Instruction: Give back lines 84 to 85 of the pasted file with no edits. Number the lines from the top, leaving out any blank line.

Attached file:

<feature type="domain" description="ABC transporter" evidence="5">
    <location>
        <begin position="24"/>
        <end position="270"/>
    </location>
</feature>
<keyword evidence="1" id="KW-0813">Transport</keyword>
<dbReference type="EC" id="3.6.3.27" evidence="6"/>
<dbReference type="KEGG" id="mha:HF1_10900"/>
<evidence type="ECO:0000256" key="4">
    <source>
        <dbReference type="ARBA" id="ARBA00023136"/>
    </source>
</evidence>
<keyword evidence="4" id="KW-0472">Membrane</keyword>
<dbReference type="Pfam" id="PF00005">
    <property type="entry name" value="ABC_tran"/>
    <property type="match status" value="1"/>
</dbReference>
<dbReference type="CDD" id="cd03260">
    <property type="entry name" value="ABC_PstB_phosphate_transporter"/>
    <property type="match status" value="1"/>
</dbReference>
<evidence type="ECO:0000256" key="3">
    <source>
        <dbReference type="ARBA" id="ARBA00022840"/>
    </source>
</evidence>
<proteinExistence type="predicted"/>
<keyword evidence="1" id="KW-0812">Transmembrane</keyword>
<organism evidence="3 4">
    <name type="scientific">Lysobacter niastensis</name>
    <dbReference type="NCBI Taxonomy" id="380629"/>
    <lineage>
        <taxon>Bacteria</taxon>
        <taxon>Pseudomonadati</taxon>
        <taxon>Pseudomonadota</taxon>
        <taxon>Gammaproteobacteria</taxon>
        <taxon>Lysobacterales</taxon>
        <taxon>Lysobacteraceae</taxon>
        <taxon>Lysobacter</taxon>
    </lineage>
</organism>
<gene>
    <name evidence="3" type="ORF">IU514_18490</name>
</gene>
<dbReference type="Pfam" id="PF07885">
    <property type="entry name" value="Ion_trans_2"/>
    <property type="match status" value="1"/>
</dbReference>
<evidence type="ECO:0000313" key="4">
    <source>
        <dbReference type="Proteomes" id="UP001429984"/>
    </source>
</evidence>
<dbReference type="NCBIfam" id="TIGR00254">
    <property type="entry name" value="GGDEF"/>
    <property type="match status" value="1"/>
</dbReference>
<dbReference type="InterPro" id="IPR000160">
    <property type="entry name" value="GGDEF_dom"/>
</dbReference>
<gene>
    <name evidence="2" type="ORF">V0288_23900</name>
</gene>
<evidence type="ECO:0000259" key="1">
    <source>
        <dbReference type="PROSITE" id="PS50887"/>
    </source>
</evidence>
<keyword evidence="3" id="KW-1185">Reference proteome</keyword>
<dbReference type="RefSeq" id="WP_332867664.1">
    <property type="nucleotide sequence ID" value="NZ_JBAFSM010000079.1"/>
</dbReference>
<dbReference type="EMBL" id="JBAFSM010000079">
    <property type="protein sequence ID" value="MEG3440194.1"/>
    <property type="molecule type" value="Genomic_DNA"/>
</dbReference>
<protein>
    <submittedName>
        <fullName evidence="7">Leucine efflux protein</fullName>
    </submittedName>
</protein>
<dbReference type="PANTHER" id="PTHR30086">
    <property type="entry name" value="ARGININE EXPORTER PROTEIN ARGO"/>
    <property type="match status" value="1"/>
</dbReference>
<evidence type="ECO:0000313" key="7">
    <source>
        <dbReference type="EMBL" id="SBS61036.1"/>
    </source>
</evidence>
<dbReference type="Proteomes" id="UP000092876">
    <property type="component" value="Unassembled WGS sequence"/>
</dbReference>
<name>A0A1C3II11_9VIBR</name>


<dbReference type="PANTHER" id="PTHR30086">
    <property type="entry name" value="ARGININE EXPORTER PROTEIN ARGO"/>